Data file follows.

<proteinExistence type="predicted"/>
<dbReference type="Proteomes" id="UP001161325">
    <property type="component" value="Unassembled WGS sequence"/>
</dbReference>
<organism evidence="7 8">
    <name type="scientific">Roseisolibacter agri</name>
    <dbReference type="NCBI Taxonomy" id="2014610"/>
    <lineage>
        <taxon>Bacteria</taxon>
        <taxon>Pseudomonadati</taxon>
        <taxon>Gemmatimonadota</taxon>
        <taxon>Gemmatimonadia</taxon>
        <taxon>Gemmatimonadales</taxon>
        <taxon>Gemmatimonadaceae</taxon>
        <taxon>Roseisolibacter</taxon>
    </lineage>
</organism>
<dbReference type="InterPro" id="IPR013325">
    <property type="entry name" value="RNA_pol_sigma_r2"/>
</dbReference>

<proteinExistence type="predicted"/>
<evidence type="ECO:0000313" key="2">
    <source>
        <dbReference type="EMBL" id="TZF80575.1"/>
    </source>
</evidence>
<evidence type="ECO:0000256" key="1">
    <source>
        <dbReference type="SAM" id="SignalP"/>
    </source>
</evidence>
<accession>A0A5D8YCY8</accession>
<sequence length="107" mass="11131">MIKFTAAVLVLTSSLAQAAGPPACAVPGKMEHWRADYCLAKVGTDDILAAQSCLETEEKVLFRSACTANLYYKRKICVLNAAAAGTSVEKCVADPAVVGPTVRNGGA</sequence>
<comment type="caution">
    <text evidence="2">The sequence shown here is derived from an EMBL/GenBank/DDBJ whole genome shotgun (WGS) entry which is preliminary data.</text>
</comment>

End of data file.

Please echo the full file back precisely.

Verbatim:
<proteinExistence type="predicted"/>
<dbReference type="Proteomes" id="UP001161325">
    <property type="component" value="Unassembled WGS sequence"/>
</dbReference>
<organism evidence="7 8">
    <name type="scientific">Roseisolibacter agri</name>
    <dbReference type="NCBI Taxonomy" id="2014610"/>
    <lineage>
        <taxon>Bacteria</taxon>
        <taxon>Pseudomonadati</taxon>
        <taxon>Gemmatimonadota</taxon>
        <taxon>Gemmatimonadia</taxon>
        <taxon>Gemmatimonadales</taxon>
        <taxon>Gemmatimonadaceae</taxon>
        <taxon>Roseisolibacter</taxon>
    </lineage>
</organism>
<dbReference type="InterPro" id="IPR013325">
    <property type="entry name" value="RNA_pol_sigma_r2"/>
</dbReference>

<proteinExistence type="predicted"/>
<evidence type="ECO:0000313" key="2">
    <source>
        <dbReference type="EMBL" id="TZF80575.1"/>
    </source>
</evidence>
<evidence type="ECO:0000256" key="1">
    <source>
        <dbReference type="SAM" id="SignalP"/>
    </source>
</evidence>
<accession>A0A5D8YCY8</accession>
<sequence length="107" mass="11131">MIKFTAAVLVLTSSLAQAAGPPACAVPGKMEHWRADYCLAKVGTDDILAAQSCLETEEKVLFRSACTANLYYKRKICVLNAAAAGTSVEKCVADPAVVGPTVRNGGA</sequence>
<comment type="caution">
    <text evidence="2">The sequence shown here is derived from an EMBL/GenBank/DDBJ whole genome shotgun (WGS) entry which is preliminary data.</text>
</comment>